Thursday, January 3, 2013


The first few days of 1997 received no notations in my black-leatherbound book. I offer these morsels, these bursts of in-spiraling, these indelible moments for your delight!

Jan. 6:  Grief to gratitude, darkness to pink mountain tops, now all in sun and blue sky...
Where do these mindstates go? Like clouds, dissolve.

Jan 7: Like a bellows--birdwings, twenty little grey guys impelling from the haybarn to junkpile (grocery store to condo) in winter's deepest cold. Fast beating hearts moving quick liquids; tiny eyes alert, nay vigilent; parts of one great flockmind, bound to survival by invisible instincts!

Jan 8: Oh, animals, you are deep in my psyche, silohetted against the blue snow, deer crossing river, heron in the icy flow on one firm leg, geese scattered acrosss the vast white pasture heads bobbing while eating; and in my deep places, inaccessible, you surge through to keep me: wild, harmonious and free!

Jan 9:  Water rushing rock; rock obstructing water...great sound, sudden white. Oh! Heron!
What sound do your thin legs make, rooted in icy waves?

Jan 10: Red stallion sweaty and impatient tied to a tree. I will soothe you, smell your fecundity, your virility, but free you? We are tethered brother, but not for long.

Jan 11: Tears of joy, tears of sorrow: tears all the same. Breath of rage, breath of compassion: breath all the same. Purity in substance; all dissolves.

Tuesday, December 18, 2012


Raising plants, children, grandchildren and animals has occupied roughly 49 years of my life. I ask myself: why would I be excited to raise a kitten? After all, there's the litter box, there's litter-scatter, there's the smell, there's toys on the floor, another animal to tend, and worst of all accomodating our squirrel-crazy dog to this little furry creature who looks so much like a squirrel. Is it like going over the next mountain, just because it's there? I haven't ever raised a kitten so I need have that life experience? Is it nurturing hormones suddenly alive in a body that, by all other measures, has stopped making hormones? Is it a romantic notion to rev up my marriage?

All these questions began when my granddaughter walked around the corner with a seven- week old, long-haired tabby kitten at my birthday party, and put her in my lap. While I have been considering a kitten, actually having her in my arms (squirming, none too happy) was another matter indeed. Now, four days later, I am hooked, and the nagging questions and their fictional answers slowly dissolve, like the snow on this sunny day.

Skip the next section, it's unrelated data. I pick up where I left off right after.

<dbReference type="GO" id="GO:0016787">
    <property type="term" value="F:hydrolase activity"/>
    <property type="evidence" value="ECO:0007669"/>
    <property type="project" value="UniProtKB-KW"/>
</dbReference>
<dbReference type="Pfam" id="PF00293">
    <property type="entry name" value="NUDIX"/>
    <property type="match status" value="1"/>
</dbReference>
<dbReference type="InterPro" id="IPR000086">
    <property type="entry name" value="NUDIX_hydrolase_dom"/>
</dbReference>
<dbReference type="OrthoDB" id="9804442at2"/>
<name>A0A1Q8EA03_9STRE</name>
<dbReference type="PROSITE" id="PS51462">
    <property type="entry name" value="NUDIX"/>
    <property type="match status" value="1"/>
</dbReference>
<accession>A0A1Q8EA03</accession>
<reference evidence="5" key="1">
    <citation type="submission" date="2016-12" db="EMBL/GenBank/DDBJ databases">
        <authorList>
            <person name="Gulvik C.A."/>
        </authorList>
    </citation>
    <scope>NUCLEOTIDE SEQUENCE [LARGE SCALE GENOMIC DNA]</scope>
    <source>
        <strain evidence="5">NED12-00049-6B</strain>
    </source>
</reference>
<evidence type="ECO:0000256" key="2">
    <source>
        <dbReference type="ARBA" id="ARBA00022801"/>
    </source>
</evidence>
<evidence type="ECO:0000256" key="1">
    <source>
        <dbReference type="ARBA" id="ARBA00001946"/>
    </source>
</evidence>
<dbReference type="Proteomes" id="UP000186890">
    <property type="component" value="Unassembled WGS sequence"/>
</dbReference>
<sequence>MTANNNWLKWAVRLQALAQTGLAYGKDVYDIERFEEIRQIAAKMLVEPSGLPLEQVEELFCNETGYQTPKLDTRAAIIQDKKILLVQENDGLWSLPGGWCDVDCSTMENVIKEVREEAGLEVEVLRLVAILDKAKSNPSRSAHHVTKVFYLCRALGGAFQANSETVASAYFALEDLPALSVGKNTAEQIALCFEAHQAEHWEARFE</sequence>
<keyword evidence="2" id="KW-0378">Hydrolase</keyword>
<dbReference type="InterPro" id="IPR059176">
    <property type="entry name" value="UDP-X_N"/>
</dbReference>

We're going through this together. My husband, the dog and Ila, whose new hiding place is behind the toilet in the second bathroom on one of my soft shawls. And yes, the dog is utterly convinced she's a squirrel. He spotted her through the new pen/fence I've got across the door for the first time today, and when she disappeared into her hiding place he assumed she was outside, and ran barking and squealing to the door to go chase squirrels. And I've already bought litter that doesn't track so much, and yes, a catnip mouse. Hook, line and sinker.

We are approaching Solstice, and even now dark shadows stripe my study. I think of Ila as a seed who will grow, change, require ongoing care, and please me, almost every time I see her. She will be a funny distraction as the sun slowly returns and warms the garden, and by the time the parsley is up, she'll be wandering around outside. She will deal with dogs, other cats, busy days, quiet days. That she is a "rescue" cat says little about my new commitment; mostly it's about inviting new life into my aging life, smiling at her antics, gaining her trust, seeing yet another being come into maturity in her own way. Not to mention the comfort her companionship will offer as time goes on.

And then there is the quiet independence that cats radiate. No leashes, no commands, no barking, just a warm observer who offers herself on her own terms. And oh yes, her beauty. She has 6 toes on each foot, white socks and fur sprouting out of her ears. Already I can imagine her aloof elegance, a quality I've never been able to cultivate.

Her name could have been Mittens, or Rowdy, or anything else, really. But I've always loved the name Ila, which was my maternal aunt's name. I never met her and never even heard one story about her. There might be one picture of her somewhere, but I don't have it. So that sound, Ila, will live on in our family, and bring with it all the blessings a growing kitten can offer.

Is this a trend? By next winter will I have chickens, dwarf goats and two more dogs installed? My husband assures me this is the last animal (for awhile). So it's doubtful the chore list will be extended. But taking her on says something to my heart: I'm not too old to take on new life. My nurturing spirit is alive and well, and the playing's not over yet.

Friday, December 14, 2012


My dearest daughter, now 40, let me know this past year that she is longing to have my mother's wedding rings. This was a surprise to me. I thought they were too old fashioned for her liking, and that she had her eye on a gold one with a ruby and two diamonds.